Estimating Drupal Web Development

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The "Making Things Happen" Book Cover

Drupal web development estimates are necessary, but nobody likes doing them.

We need them as an agency and our clients need them also. The reason nobody likes doing them, as Scott Berkun says in his (great) book Making Things Happen, is the mismatch between imagination and precision. We are expected to know: 

How will this thing work given the very limited information we have?

vs

Exactly how many hours will this take to do?

This challenge creates a risk that we may be wrong, very wrong, embarrassingly wrong. Drupal web development estimates are difficult, but most anything that was built started with an estimate of some kind.  

Let me say (before Jason Fried and his agile disciples start flaming me), that if you can get your clients to give you some money and you do some work, and then you are able to convince them to give you more money, you should do that and then start writing a book on selling. I don't think it works like that for most of us. I would argue that even for agile projects with short, measurable, early cycles, a good client needs assurance they have enough money in the bank to finish a version of the project. 

So...here we are. We don’t want to be wrong. Our Drupal web development clients needs assurance this project can be done and that they aren’t paying too much for it. What do we do? Here are some ways to make the mismatch less of a miss and more of a match:

Have we done a Drupal web development project like this before? Can we start there as a basis of comparison? We track the hours for every project in Freshbooks and they are synced to our tasks in Basecamp. Detailing project hours really helps us generate estimates for future projects. 

Where are we in the process and what level of confidence is needed?  Mismatch and frustration that occurs when estimating is caused by a lack of understanding in the level of certainty required. Berkun suggests, clarifying this before starting an estimate. He breaks it out like this. 

  • A guess = 40% right 4 out of 10 times etc
  • A good estimate = 70%
  • A detailed and thorough analysis = 90% 

The Sustaina Website

Some additional context from our experience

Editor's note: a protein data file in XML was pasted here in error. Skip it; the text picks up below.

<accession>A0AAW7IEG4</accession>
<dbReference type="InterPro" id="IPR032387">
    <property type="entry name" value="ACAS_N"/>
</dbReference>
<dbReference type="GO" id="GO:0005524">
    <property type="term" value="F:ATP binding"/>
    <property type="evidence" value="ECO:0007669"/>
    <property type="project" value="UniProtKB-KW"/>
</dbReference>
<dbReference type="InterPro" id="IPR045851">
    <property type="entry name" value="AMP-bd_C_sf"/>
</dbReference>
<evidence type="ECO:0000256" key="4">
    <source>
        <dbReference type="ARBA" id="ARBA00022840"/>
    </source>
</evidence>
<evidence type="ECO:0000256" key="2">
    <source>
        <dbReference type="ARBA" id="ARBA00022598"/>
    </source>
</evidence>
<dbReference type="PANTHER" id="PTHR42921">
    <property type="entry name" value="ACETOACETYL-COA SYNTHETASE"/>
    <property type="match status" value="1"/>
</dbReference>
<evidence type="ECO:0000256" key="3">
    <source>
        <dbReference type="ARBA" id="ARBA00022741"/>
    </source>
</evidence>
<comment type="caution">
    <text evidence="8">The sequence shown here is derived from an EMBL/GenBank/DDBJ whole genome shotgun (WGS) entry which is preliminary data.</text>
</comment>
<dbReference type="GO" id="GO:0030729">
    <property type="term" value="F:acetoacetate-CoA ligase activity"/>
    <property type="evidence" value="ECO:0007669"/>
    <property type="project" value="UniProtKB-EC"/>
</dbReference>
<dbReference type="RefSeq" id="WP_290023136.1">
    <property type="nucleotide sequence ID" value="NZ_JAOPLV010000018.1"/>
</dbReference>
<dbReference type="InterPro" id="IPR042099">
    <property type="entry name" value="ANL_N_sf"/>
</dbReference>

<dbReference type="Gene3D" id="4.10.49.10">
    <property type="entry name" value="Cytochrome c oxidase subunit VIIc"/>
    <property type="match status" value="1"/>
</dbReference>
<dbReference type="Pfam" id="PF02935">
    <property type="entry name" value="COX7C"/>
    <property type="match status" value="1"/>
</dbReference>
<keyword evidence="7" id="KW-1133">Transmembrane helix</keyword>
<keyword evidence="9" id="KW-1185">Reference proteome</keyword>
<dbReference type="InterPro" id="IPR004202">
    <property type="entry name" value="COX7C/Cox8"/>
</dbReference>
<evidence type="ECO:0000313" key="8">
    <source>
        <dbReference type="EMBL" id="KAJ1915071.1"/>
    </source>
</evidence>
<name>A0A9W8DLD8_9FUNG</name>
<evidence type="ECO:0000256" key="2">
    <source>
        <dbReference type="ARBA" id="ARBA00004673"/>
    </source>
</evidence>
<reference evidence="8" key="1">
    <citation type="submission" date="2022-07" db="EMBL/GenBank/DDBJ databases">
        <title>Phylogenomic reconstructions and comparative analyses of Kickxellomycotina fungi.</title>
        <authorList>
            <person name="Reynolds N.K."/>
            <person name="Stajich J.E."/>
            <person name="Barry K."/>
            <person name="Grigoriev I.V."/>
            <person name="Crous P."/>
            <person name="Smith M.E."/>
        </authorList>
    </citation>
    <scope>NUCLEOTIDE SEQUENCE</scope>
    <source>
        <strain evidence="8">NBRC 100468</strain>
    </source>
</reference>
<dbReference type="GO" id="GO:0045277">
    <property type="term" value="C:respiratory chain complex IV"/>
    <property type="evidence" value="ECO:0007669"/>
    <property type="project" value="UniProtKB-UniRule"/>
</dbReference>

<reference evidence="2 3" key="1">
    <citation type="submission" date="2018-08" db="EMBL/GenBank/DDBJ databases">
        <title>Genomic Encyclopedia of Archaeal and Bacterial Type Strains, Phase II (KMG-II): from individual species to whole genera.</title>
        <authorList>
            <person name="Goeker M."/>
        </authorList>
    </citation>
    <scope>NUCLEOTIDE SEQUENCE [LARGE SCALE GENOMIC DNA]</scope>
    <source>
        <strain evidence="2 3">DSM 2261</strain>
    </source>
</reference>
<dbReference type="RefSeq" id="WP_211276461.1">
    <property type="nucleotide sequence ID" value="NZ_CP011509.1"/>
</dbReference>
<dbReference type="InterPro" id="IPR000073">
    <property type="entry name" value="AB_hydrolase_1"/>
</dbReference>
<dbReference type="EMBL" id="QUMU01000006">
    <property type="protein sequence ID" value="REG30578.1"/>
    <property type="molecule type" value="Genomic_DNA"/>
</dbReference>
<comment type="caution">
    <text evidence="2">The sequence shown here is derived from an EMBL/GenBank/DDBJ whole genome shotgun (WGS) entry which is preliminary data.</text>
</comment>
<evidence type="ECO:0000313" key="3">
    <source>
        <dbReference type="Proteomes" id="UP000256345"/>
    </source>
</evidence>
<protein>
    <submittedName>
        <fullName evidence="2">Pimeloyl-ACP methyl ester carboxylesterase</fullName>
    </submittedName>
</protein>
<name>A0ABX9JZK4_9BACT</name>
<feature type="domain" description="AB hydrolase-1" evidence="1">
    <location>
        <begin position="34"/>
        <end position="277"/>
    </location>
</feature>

• A guess = 40% - This works as a reality check with a new idea or client.  Are we in the same ballpark and should we invest more time flushing out the details?
  • A good estimate = 70% - This is the level of certainty we typically have when completing a proposal. We will always take work with this level of certaintly.  
  • A detailed and thorough analysis = 90% - This is the level of certainty we get after going through a paid discovery process with our clients.  We recommend this for larger or custom projects.  The deliverable here is fully clickable Protoshare (above) wireframes and a functional specification. The blueprint of the site is documented in detail, seen in the screenshot above. In addition, it is clickable so you can also see how the pages realate to each other and how users will flow through the site and convert. 

If the account team can clarify the above for designers and developers, much of their frustration and resistance goes away.  

Sometimes, potential clients would like functionality that is just too vague to start to estimate.  I’ve seen bullets in RFP’s that say things like, “Social Networking Functionality” This could mean something as simple as Facebook connect which allows people to “like” the content on the site, or it could mean replicating the functionality of the Facebook site. There is a big difference in the two and it doesn’t make sense to estimate either without further clarification.  

It's ok to leave things to be determined.   

It's important to remember, that we want the same thing as our clients - a wildly, successful web project at a fair price. Good Drupal web development estimates and good communication are the basis of a successful client vendor relationship.